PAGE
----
Conjunctivitis, or pinkeye as it is popularly called (because of the dilation and reddening of the blood vessels in the whites of the eyes), is an infection or inflammation that affects the conjunctiva, the thin transparent lubricating membrane that lines the eyeballs and inner eyelids. One or both eyes may be affected.
Pinkeye can be triggered by an infection, an allergic reaction, or exposure to an irritant. The conjunctiva becomes red and inflamed, and this redness may be combined with a discharge from the eye. If the infection is bacterial, a yellow or white discharge typically occurs. If the whites of both eyes are red, and there is tearing but little or no discharge, this is more symptomatic of a viral infection.
Symptoms of Pinkeye
- Pink or reddish tinge to the white(s) of the eye(s)
- Light sensitivity
- Oozing, pus-like discharge (bacterial conjunctivitis) or profuse tearing with slight discharge (viral conjunctivitis)
- Upon awakening, eyelids may be crusted over
- Swollen eyelids
- Blurry vision
- Sandy or gritty sensation upon blinking, eye pain
- Itching and tearing (allergic conjunctivitis)
What Causes Pinkeye?
Conjunctivitis usually results from either a bacterial or viral infection, and either type of infection is highly contagious. Children who have conjunctivitis in one eye frequently spread it to the other eye with their fingers. The infection also can be easily passed from one person to another by direct contact (for example, shaking hands with an infected person and then touching your face) or by sharing towels or washcloths that have been used to wipe infected eyes. Improperly cleaned contact lenses, or lenses cleaned with expired solutions, can also be the cause of infections.
Allergies to cosmetics or contact lens solutions, or exposure to pollen, chemical fumes, or other irritants, may also cause conjunctivitis. In these cases the condition is not contagious.
What If You Do Nothing?
Viral conjunctivitis is usually not a serious eye ailment and typically clears up in a week, though symptoms can be bothersome for adults and children alike. Bacterial conjunctivitis is more serious than the viral form and may require treatment by a doctor. Allergic conjunctivitis can persist until the source of the reaction has been identified and dealt with.
Some childhood diseases—measles, German measles (rubella), and chicken pox—can also cause conjunctivitis.
Home Remedies for Pinkeye
The following measures are usually effective for soothing conjunctivitis.
- Apply a compress. For bacterial or viral conjunctivitis, dip a clean washcloth in warm water, wring it out, and place it over the eyes for five minutes. Once it cools, apply another warm one. Repeat two or three times throughout the day.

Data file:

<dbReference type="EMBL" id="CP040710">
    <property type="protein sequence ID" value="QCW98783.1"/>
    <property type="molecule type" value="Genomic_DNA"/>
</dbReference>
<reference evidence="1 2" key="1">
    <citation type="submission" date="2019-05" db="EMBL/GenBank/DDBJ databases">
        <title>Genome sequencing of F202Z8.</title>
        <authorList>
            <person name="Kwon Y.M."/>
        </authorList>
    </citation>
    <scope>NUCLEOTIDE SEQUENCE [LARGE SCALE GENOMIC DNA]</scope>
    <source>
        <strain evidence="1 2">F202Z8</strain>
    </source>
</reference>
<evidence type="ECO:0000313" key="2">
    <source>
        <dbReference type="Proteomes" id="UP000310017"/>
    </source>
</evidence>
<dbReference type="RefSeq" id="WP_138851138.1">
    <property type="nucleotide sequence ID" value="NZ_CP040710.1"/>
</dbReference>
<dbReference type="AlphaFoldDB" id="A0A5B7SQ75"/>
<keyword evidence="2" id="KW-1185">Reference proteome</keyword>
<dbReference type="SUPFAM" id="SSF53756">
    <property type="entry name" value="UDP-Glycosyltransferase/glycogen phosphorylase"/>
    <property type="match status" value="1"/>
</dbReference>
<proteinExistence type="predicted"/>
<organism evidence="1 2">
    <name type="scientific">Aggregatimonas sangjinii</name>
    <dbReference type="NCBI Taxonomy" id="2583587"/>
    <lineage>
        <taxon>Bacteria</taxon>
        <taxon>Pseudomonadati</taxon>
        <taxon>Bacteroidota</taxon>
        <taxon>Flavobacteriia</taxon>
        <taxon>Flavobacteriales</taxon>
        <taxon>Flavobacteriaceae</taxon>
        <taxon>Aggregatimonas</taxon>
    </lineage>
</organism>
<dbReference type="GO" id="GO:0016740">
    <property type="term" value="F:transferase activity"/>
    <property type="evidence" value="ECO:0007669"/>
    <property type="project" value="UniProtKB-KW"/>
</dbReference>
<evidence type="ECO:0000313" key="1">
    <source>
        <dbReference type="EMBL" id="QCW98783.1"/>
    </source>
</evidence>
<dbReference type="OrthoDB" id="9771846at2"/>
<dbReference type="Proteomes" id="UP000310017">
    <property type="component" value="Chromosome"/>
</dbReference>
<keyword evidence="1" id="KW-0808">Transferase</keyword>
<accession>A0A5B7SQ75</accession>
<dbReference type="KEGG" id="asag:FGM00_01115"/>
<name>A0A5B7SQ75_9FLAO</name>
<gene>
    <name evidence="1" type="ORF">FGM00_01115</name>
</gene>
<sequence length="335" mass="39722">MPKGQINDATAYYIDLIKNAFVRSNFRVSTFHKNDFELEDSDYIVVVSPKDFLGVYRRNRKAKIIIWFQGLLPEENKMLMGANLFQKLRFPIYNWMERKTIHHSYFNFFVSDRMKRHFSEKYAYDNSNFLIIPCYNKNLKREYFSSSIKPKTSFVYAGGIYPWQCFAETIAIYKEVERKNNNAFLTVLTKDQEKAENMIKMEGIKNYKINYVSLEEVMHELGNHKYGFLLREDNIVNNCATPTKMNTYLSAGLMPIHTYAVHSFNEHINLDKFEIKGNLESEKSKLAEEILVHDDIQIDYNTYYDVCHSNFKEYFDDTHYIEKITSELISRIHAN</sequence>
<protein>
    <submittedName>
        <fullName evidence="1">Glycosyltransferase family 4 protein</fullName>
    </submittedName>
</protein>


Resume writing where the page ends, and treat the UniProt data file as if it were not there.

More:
- If the cause is allergic, applying cool compresses on the eyes can bring relief. Over-the-counter antihistamines may also help reduce redness and itching.
- Keep pinkeye from spreading. When the cause is viral or bacterial, wash and wipe away any discharge with tissue and avoid touching or rubbing the infected eye(s). If only one eye is infected, these steps will keep the infection from spreading to the other eye and also help prevent other people from becoming infected. Also, don’t use contact lenses or eye makeup, which can spread the infection to the other eye
- Wear glasses instead of contact lenses. Wearing contact lenses may further aggravate the infected eye.
- Practice good hygiene. Make it a habit to wash your hands frequently with soap and water. This is especially important if you are in contact with a child who has conjunctivitis.
- Try to avoid touching or rubbing your eyes. This can easily transmit an infection. Most of us touch our eyes without thinking, so not touching them requires a deliberate effort.
- Don’t share. Don’t share towels, washcloths, glasses or eye makeup with others. If you have pinkeye, be sure to keep your washcloths and towels separate from those used by anyone living with you—and launder your towels separately as well.
Beyond Home Remedies: When To Call Your Doctor
Consult your doctor if any discharge is severe, if redness becomes noticeably worse, if your eye is very painful, or if your vision is persistently blurred. These indicate a bacterial infection or some other complication that should be medically treated. Also call your doctor if a chemical irritant has caused a severe reaction that is not relieved by washing the eye with water.
What Your Doctor Will Do
A thorough examination is often sufficient to determine the cause of the conjunctivitis, though swab samples may also be taken and cultured to pinpoint the type of bacterial infection that is present. Antibiotic ointment or eyedrops will clear up most bacterial infections.
For persistent or severe cases of allergic conjunctivitis, a trial course of oral antihistamines and/or appropriate eyedrops may be prescribed.
The Complete Home Wellness Handbook
John Edward Swartzberg, M.D., F.A.C.P., Sheldon Margen, M.D., and the editors of the UC Berkeley Wellness Letter
Updated by Remedy Health Media